I found out through the social networking site Nextdoor, that a neighbor I know had a hive in a wall in the tenant’s portion of the duplex she owns and lives in. Since I’m on crutches for two months I enlisted the aid of John Zapf (a guest on episode 54 of our podcast) and also recruited the intrepid renter of the apartment, Elizabeth, who was more than happy to jump into a suit and help out. John did the bulk of the work while I sat uselessly on a stool and took pictures. This is a method beekeeper Kirk Anderson, our guest on episode 40 of the podcast, showed me how to do. This is not the only way to do it but, I think, one of the better and more humane techniques for removing bees from a structure.

Elizabeth actually witnessed the bees moving into the wall. When she first contacted me and told me this, I requested that we wait to do the removal until the queen had a chance to mate and start laying eggs (at least 28 days). This increases the chances that the hive will survive the move. If the queen is squashed during the removal the workers can create a new queen, but only if they already have a supply of eggs.

Gather your tools

The first step is to make sure all tools and equipment are ready: hammer, crowbar, smoker, bee suits, gloves, knife, sugar water, spray bottle, box and frames, rubber bands, burlap and matches.

Suit up
Bees are usually pretty mellow to work with but cutouts are an exception. After all, you are breaking and entering their home. This hive was small and not defensive at all, but I’ve done large cutouts where the situation was much more intense. For cutouts I like to use head to tail bee suits like these ones sold by Dadant. You need long gloves, too, of course, and you need to wear sturdy shoes, boots preferably. No skin should be accessible to the bees, because they will find it. Make sure everything is tucked in and zipped up before you begin.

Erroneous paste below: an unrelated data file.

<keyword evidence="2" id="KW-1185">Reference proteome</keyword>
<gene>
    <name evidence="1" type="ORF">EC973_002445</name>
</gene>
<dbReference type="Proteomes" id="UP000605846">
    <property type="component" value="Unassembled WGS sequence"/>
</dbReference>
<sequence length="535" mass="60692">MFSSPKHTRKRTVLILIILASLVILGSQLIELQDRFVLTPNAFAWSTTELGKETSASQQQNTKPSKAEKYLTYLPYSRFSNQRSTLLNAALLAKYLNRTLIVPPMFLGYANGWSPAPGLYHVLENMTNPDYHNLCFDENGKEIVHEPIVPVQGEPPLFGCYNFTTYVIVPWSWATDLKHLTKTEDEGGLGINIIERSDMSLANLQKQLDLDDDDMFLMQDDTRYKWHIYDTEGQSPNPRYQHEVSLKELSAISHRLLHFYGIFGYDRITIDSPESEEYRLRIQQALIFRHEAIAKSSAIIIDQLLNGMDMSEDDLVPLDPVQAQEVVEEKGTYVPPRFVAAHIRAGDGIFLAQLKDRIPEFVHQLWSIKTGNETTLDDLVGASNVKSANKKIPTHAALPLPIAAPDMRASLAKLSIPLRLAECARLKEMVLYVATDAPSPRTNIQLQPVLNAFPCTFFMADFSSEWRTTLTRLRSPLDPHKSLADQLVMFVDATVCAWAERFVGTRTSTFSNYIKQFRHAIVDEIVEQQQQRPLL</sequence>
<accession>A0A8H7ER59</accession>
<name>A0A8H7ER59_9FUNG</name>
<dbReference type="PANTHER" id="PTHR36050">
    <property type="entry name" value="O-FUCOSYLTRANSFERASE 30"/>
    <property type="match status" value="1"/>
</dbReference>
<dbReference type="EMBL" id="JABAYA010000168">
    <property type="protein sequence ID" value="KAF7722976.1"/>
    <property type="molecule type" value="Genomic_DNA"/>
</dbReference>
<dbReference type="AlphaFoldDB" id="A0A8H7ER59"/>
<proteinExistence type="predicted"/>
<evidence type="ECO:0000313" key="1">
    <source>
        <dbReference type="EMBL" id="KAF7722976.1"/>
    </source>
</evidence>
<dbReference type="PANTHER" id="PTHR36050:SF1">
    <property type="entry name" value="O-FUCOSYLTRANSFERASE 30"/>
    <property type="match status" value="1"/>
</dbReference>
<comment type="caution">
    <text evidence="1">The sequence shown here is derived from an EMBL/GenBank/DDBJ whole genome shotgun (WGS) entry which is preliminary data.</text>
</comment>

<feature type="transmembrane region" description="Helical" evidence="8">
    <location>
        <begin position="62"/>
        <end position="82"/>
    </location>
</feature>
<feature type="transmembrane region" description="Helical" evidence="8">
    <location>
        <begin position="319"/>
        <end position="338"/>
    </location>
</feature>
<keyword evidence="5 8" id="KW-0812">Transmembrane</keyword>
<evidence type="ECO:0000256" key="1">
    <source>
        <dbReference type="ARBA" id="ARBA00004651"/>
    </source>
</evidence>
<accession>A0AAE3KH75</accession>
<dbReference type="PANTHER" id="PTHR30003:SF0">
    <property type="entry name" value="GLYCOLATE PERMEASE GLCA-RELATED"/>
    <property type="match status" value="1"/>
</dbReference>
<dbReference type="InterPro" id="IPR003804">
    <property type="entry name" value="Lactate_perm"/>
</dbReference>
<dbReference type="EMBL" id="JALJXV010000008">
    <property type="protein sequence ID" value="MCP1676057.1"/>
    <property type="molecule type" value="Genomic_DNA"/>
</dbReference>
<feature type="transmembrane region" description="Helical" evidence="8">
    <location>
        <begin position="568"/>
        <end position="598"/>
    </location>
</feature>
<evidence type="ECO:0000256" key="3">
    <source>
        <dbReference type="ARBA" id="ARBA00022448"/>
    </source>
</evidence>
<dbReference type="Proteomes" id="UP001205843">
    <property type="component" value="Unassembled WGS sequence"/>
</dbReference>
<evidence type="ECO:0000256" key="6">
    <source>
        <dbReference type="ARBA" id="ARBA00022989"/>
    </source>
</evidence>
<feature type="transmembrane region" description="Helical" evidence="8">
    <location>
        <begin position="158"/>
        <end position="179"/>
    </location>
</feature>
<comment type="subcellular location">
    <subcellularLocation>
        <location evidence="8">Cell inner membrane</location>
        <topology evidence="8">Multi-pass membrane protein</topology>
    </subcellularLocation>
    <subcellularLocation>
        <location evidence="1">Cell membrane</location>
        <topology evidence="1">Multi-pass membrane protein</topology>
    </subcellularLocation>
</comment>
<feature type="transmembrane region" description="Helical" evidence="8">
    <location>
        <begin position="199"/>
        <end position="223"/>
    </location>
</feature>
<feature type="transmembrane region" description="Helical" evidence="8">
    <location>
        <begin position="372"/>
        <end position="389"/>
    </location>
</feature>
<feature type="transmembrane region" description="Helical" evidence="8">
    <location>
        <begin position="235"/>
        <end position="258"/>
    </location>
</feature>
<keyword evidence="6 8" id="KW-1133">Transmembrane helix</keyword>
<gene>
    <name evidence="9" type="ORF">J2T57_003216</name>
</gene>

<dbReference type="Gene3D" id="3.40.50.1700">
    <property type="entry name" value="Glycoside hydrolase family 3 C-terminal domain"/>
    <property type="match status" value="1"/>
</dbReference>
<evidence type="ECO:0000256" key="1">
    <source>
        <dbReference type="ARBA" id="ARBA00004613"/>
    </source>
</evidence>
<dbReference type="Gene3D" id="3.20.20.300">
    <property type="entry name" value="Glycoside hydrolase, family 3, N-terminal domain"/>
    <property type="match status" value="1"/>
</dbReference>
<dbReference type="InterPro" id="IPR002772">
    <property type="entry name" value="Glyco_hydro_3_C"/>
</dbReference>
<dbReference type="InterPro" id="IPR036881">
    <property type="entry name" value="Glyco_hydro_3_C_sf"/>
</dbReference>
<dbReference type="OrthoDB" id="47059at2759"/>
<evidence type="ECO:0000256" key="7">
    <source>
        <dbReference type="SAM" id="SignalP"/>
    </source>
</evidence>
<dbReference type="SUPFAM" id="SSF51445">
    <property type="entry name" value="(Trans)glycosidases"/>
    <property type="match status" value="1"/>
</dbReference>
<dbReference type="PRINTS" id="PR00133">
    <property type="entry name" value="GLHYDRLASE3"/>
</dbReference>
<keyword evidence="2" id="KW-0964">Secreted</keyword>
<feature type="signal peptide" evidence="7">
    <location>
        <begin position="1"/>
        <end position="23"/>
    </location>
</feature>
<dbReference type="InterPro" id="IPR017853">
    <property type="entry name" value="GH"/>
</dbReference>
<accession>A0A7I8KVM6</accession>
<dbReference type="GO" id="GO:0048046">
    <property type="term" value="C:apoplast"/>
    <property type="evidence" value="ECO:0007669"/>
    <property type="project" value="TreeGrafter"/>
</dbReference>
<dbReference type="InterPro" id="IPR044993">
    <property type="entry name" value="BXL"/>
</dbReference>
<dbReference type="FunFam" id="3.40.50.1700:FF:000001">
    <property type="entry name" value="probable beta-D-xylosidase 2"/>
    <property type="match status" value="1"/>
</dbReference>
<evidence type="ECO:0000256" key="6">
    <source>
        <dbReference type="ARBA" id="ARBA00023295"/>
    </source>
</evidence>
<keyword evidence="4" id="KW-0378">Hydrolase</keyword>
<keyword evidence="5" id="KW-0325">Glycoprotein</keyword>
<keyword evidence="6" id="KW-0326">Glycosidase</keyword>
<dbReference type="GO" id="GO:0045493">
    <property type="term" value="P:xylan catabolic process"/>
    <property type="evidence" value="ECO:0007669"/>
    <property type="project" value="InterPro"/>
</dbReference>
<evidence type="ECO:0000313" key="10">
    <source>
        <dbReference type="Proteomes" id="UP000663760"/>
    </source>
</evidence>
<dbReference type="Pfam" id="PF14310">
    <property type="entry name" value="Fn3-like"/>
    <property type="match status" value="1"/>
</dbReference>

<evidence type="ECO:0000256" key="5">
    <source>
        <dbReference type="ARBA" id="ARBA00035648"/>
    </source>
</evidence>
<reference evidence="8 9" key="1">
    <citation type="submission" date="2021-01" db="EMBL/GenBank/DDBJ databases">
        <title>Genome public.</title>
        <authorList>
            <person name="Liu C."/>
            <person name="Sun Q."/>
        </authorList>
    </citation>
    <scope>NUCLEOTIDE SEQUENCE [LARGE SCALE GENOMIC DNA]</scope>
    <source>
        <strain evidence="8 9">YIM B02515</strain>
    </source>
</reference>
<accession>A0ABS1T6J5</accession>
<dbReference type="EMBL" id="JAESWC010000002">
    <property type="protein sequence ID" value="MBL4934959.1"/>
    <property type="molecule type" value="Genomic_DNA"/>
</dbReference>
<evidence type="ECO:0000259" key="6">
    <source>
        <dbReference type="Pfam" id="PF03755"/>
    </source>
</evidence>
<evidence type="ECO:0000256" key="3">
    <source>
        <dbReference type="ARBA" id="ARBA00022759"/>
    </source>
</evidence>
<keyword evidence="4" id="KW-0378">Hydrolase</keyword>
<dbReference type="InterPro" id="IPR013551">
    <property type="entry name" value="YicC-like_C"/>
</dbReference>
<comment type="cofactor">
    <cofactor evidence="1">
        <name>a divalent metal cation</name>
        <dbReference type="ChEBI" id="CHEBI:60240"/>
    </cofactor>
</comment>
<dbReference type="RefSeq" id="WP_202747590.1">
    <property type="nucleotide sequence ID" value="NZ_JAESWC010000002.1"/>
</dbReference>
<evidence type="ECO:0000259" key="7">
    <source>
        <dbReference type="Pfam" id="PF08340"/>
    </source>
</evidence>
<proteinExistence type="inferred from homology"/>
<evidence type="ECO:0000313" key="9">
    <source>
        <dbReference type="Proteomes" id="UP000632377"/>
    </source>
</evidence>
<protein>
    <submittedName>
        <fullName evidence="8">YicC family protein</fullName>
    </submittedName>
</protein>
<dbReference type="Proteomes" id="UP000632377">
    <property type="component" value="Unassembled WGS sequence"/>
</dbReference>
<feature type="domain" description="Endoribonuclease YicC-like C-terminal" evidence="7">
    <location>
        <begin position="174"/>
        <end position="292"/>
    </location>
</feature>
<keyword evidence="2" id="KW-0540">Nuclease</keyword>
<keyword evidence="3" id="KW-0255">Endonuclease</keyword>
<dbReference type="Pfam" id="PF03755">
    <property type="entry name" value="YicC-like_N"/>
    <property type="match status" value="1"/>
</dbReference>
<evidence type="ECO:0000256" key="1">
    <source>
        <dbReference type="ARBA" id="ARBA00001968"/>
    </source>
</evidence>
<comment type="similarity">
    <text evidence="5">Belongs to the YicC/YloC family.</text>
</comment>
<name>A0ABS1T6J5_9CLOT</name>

While not the “killer bees” hyped up in the press, the fact is that the Africanized bees here in the warmer parts of the US are a bit more defensive than European bees. Even when you’re not doing a cutout, you can’t work with them in shorts and a t-shirt.


John smokes the bees.

Lock up the pets

When I do a cutout I always make sure that any pets in the homeowner’s yard or next door are inside in case the hive gets really cranky. This includes putting chickens in their coop if there’s a flock nearby. And it should go without saying that any people who want to watch should watch from behind a window!

Always start with smoke

Never skip this step–it’s easy to do when you’re excited and ready to go. Take a moment to smoke the hive and be sure to wait a minute after you do so to be sure the bees have enough time to calm down. I like to burn scraps of old burlap bag in my smoker because it smolders for a long time.


When I do these jobs I tell the homeowner that I’m going to open up their wall, make a mess and I’m not going to repair the damage. If you hire a bee removal service they should put the wall back. Since I only do this as a favor to friends, family or neighbors, and do it for free, I don’t promise repairs. I also don’t do work from ladders–that’s just too difficult for a free gig.

First John set about peeling off the paneling from the porch wall. You have to do this demo work carefully. Sometimes bees will attach comb to a wall surface and when you peel it off, the comb will fall out along with a lot of pissed off bees. John is trained as an architect, has construction experience and he did a remarkable job removing the paneling in such a way that it will be easy to repair.

Seeing an exposed hive is to witness one of the miracles of nature. Everyone I’ve taken along on a cutout has been struck by this moment.


Cutting out